On June 20, 2013 the Brookings Center for Universal Education co-hosted an event with the Alliance for International Youth Development and Restless Development on how to ensure that youth feature prominently in the post-2015 development agenda. The recent release of the United Nations High-Level Panel (HLP) on the Post-2015 Agenda’s report, “A New Global Partnership: Eradicate Poverty and Transform Economies through Sustainable Development,” has prompted a conversation within the youth development community about how youth issues such as health, education, employment and political participation have the opportunity to be included in the post-2015 development agenda in an unprecedented way.
Speakers included Xanthe Ackerman, associate director at the Center for Universal Education at Brookings; Jamira Burley, executive director of the City of Philadelphia Youth Commission and member of the U.N. Secretary General’s Global Education First Initiative Youth Advocacy Group; Steven Feldstein, director of USAID’s Bureau of Policy, Planning, and Learning; and Victoria Forsgate, Global Advocacy manager at Restless Development. The event was moderated by Sarah Sladen of the Alliance for International Youth Development. The panelists discussed various challenges in ensuring that youth remain on the post-2015 agenda and the cross-cutting nature of youth issues overall. Panelists agreed that while youth have been included in the 12 goals suggested in the High-Level Panel report, having a specific thematic goal devoted to youth issues would provide more direction and accountability for the global community to make youth a priority.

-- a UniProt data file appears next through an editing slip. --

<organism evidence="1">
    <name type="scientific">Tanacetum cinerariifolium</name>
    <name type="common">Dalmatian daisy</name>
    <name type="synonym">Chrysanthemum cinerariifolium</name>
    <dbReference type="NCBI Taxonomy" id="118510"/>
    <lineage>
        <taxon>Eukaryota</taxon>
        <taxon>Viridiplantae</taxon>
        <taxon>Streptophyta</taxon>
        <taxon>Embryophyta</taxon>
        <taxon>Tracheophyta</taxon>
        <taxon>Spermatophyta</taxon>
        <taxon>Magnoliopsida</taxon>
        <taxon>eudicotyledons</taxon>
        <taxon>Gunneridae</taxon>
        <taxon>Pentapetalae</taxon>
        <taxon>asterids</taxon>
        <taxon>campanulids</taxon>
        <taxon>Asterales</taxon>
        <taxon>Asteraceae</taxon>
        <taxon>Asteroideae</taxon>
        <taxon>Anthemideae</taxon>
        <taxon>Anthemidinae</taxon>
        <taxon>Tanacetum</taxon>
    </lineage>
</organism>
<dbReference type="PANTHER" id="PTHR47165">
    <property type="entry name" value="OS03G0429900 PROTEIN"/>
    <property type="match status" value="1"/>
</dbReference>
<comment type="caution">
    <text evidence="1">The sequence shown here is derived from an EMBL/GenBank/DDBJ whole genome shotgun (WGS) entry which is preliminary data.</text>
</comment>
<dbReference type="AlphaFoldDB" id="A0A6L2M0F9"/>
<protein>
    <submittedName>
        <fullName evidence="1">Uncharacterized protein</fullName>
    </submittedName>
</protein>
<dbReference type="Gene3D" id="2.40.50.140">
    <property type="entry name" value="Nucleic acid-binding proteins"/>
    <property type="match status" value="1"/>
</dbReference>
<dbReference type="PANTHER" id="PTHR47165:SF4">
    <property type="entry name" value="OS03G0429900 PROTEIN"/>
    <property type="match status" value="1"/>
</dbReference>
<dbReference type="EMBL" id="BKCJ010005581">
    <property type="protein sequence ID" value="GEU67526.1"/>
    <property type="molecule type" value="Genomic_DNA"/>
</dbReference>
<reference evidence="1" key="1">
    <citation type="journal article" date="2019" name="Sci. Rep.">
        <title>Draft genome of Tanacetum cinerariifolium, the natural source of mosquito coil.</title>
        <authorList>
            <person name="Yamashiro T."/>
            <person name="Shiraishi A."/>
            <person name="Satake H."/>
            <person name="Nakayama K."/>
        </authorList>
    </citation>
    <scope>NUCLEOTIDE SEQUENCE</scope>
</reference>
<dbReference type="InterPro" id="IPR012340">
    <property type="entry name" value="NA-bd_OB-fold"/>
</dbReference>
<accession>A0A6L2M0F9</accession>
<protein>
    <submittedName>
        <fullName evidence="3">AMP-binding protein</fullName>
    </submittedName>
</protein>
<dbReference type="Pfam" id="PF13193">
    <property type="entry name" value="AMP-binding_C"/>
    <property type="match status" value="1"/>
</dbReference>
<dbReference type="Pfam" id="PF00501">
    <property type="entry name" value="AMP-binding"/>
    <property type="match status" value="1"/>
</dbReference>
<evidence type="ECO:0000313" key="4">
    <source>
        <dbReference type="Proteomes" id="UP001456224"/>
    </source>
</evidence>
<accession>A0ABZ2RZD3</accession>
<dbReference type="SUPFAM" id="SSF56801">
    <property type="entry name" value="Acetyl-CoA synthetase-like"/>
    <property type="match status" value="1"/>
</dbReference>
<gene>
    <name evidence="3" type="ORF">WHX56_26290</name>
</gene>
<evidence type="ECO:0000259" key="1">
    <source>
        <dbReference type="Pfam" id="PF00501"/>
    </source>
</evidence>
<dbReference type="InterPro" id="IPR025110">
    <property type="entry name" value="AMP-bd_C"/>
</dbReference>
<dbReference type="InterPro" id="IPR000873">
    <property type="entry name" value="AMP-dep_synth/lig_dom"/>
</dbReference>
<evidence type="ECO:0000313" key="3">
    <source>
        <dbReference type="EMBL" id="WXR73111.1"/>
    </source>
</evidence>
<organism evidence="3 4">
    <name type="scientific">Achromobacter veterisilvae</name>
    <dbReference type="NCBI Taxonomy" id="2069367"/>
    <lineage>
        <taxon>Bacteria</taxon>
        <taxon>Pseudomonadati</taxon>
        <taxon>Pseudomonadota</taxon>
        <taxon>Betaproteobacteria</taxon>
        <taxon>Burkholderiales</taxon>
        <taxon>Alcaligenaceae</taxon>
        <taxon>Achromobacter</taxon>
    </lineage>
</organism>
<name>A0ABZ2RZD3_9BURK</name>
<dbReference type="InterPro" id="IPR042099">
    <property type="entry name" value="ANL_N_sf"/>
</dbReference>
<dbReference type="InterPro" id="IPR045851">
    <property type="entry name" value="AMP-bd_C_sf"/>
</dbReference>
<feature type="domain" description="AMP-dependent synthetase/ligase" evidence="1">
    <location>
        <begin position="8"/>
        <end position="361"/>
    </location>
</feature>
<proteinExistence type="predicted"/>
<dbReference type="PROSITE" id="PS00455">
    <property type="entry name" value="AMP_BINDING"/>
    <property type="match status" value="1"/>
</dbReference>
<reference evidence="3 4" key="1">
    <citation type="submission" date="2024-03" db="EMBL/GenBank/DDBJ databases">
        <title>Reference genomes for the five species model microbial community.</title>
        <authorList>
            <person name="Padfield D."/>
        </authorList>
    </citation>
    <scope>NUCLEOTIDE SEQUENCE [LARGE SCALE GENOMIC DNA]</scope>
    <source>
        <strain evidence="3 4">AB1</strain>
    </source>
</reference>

Outcomes of the event included a discussion about specific actors at the global policy level to influence, such as high-level political targets like the Open Working Group, HLP members, U.N. agencies, donor governments, corporations, foundations and youth champions such as Queen Rania and President Ellen Johnson Sirleaf. The participants also agreed to convene a conversation with different actors within the youth community to work collectively.